When creating content for a female-based audience, understanding and leaning into their values is a must. Depending on your target age range, you’ll want to keep a few things in mind regarding their stance on wellness, beauty, aesthetics, and female-specific wellness.
Gen Z females are unabashedly wellness-conscious and the driving forces behind popularizing vegetarian and gluten-free diets.
They have a holistic view of health and recognize how social and emotional wellness, sleep, and stress affects wellness. They support "clean" beauty brands that don't add harsh chemicals to their products and support the things they care most about diversity, inclusivity, sustainability, transparency, and trustworthiness.
The bottom line is that Gen Zs will not buy products from a brand they wouldn't be friends with. They are very likely to follow the brands they love and communicate openly with them about their likes and dislikes. Zoom over to your social media channels to attract this audience and start interacting with them. Create content that's light and fun but also factual, transparent, and socially conscious.
As millennial females continue to grow into their 30s, they’re becoming more health- and cost-conscious, so including easy access to more in-depth information is important.
Millennials are the most health-conscious of all generations, with 76% prioritizing healthy food choices. They’re also interested in alternative treatments or natural health options (e.g., acupuncture and chiropractic care) and will often exhaust these options before scheduling a pricey doctor’s appointment.
Millennials, the largest generation (72.1 million) on record, are single-handedly driving demand for care models that offer both in-person visits and digital care services like online appointment booking, one-on-one digital communication with their providers, and telehealth. To attract this audience, focus on factual content, offer up-front pricing, and support alternative healthcare options (even if it's your goal to book a medical appointment).
Gen X is a smaller but vital audience for your women’s health marketing efforts. As I mentioned, this generation of women is responsible for making healthcare decisions for three generations. Their primary concerns are quality of service, convenience and time, and finding the best possible option for their unique circumstance. They're very interested in and driven by excellent service, more appointment options, and convenient scheduling capabilities (e.g., online booking).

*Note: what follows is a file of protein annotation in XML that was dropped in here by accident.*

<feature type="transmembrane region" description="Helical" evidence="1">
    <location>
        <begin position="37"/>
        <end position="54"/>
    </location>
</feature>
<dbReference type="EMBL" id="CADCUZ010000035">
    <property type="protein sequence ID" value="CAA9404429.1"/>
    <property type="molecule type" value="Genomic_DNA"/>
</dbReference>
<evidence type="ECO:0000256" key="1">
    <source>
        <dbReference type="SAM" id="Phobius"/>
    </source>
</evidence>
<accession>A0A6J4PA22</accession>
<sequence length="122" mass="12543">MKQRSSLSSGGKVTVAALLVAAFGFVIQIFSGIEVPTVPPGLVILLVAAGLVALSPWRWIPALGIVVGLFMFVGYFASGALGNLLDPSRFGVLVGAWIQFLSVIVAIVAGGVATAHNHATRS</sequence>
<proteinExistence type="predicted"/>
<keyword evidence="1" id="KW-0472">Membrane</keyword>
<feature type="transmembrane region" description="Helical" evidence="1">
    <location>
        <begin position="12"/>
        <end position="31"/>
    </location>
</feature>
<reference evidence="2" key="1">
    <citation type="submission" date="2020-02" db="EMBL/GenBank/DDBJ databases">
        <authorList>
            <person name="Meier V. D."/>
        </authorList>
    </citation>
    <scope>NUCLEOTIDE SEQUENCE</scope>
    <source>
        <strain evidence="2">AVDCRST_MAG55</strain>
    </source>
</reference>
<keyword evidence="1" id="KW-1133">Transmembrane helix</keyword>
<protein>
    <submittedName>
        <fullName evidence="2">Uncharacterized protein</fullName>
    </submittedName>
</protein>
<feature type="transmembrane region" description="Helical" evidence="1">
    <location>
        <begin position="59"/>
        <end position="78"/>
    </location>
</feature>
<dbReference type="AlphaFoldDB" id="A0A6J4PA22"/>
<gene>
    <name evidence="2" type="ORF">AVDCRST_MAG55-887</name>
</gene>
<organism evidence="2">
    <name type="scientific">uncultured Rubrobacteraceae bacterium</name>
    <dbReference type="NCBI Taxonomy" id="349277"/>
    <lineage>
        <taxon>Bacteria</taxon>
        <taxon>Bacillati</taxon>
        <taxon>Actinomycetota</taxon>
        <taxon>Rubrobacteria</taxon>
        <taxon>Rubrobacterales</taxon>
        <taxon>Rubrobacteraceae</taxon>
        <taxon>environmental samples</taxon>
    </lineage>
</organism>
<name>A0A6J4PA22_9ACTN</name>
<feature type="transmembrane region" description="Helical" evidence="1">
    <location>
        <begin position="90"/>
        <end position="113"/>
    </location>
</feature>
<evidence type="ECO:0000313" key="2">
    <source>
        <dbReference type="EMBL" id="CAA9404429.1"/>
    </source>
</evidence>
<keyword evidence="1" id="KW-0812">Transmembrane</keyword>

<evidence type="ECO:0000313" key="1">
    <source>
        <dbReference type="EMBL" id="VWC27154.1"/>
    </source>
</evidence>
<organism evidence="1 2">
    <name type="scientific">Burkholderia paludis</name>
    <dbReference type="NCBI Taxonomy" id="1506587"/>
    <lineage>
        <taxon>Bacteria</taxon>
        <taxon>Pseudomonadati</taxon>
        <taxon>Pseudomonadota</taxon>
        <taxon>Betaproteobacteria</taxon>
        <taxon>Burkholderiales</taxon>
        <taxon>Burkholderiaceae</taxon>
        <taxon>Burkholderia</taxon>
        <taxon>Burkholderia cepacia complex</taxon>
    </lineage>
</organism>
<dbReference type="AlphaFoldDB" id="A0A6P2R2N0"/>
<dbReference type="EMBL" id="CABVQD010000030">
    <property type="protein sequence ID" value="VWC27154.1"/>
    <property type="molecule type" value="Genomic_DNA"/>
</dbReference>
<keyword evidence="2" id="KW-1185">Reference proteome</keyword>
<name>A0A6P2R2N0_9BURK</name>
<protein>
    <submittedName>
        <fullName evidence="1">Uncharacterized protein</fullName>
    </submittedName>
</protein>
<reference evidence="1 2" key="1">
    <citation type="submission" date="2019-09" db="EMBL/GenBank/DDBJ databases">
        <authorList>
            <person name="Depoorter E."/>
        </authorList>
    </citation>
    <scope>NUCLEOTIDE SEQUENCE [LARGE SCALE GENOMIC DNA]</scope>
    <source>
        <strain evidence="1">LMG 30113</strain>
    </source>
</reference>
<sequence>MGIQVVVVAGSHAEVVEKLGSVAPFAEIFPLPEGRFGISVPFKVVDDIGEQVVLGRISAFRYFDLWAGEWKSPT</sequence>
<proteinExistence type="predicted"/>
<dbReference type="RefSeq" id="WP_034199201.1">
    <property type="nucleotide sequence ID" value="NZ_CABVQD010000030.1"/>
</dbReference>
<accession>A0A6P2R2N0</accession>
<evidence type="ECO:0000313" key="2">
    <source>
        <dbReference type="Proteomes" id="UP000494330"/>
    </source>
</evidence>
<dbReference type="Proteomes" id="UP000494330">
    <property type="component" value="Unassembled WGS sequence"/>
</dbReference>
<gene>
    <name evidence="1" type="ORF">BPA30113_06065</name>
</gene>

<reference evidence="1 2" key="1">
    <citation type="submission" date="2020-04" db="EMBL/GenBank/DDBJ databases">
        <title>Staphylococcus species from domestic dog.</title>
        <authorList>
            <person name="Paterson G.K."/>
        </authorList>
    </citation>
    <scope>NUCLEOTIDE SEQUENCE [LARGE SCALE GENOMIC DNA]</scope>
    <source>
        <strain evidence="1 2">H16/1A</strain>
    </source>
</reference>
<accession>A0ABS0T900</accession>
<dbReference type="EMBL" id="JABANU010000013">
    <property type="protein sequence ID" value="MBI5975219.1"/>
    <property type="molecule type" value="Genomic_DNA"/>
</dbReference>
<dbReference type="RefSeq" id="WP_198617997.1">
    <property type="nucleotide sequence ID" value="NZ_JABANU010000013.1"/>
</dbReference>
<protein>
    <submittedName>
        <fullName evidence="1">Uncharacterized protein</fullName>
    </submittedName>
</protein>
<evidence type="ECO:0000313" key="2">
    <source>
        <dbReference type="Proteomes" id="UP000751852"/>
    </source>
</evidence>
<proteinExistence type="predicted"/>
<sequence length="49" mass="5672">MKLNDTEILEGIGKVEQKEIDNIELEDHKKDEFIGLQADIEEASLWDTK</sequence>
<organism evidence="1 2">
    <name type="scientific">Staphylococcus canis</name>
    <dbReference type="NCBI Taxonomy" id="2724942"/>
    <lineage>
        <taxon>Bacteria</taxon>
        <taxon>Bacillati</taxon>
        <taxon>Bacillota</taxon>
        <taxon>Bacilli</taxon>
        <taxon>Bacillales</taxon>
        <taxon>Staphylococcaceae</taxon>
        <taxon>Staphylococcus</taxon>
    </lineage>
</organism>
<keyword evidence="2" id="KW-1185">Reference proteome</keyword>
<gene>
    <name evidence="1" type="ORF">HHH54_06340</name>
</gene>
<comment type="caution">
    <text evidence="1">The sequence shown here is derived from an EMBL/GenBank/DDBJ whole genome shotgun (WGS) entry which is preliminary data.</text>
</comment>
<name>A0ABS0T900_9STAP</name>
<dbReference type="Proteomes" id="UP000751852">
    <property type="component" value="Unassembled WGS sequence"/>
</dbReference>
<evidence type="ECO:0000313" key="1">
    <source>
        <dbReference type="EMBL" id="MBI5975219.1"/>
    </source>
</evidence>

To attract this audience, focus on ways to reduce friction by offering different ways to connect (e.g., social media, health portals, apps, etc.), present facts backed by reputable sources, and offer loyalty programs to help them save money.
If you’re creating content for female baby boomers, remember that they are proactive about their care yet cost influences their buying decisions. For this reason, they spend more time making purchase decisions.
To reach female baby boomers, create quality content that will help them make better-informed healthcare decisions.
Once you know who you’re targeting, here's where you’re most likely to find them:
Gen Z females frequent platforms like Twitch and TikTok, so punchy, informal copy and captivating videos are a must.
Millennial females gravitate toward Snapchat, Facebook, YouTube, Instagram, and popular online shopping sites, so captivating video content continues to be a high priority.
Video is still important for this busy generation, but they're also willfully independent and skeptical. Gen X females prefer YouTube, Facebook, Instagram, and Twitter. To appeal to their naturally non-trusting sensibilities, avoid big-spend, flashy advertising and focus on authentic, transparent, and direct women’s health marketing tactics that favor visual content and story-based advertising.
Can you reach them online? Yes! But you have to know where they are exactly. While 50 percent of boomers spend 15 hours a week online, they’re more likely to spend time on hospital or provider practice portals. Finally, they’re also social. More than 80 percent of boomers participate in at least one social media site. Make sure to develop snackable versions of educational content so that they can share the information with their peers on social media.
Women are having a movement amidst political unrest regarding inequalities like the gender pay gap, sexual and reproductive rights, and more. They’re ready for businesses and brands (and politicians) to listen.
Women are more likely to engage with brands that stand for something, support a cause, or strive to do no harm (e.g., ethical business practices). They're also willing to pay higher prices for the products and services they need from businesses that care about their issues.
Women are always on the go, whether going to or from work, pick-ups, doctor or dental appointments, or grocery shopping. So it's not hard to see why 60% of their social media time is spent on mobile.
If you’re looking to attract a female audience, make sure your campaign, promotion, or integration is compatible across all devices.
It's time to make women’s health marketing a top priority when creating content for your products and services—even if your products are meant for men. More likely than not, they'll be the ones doing the research, choosing the doctor, and scheduling the appointment.
Next week, I’m sharing more about the wellness-oriented healthcare consumer, so be sure to check that out.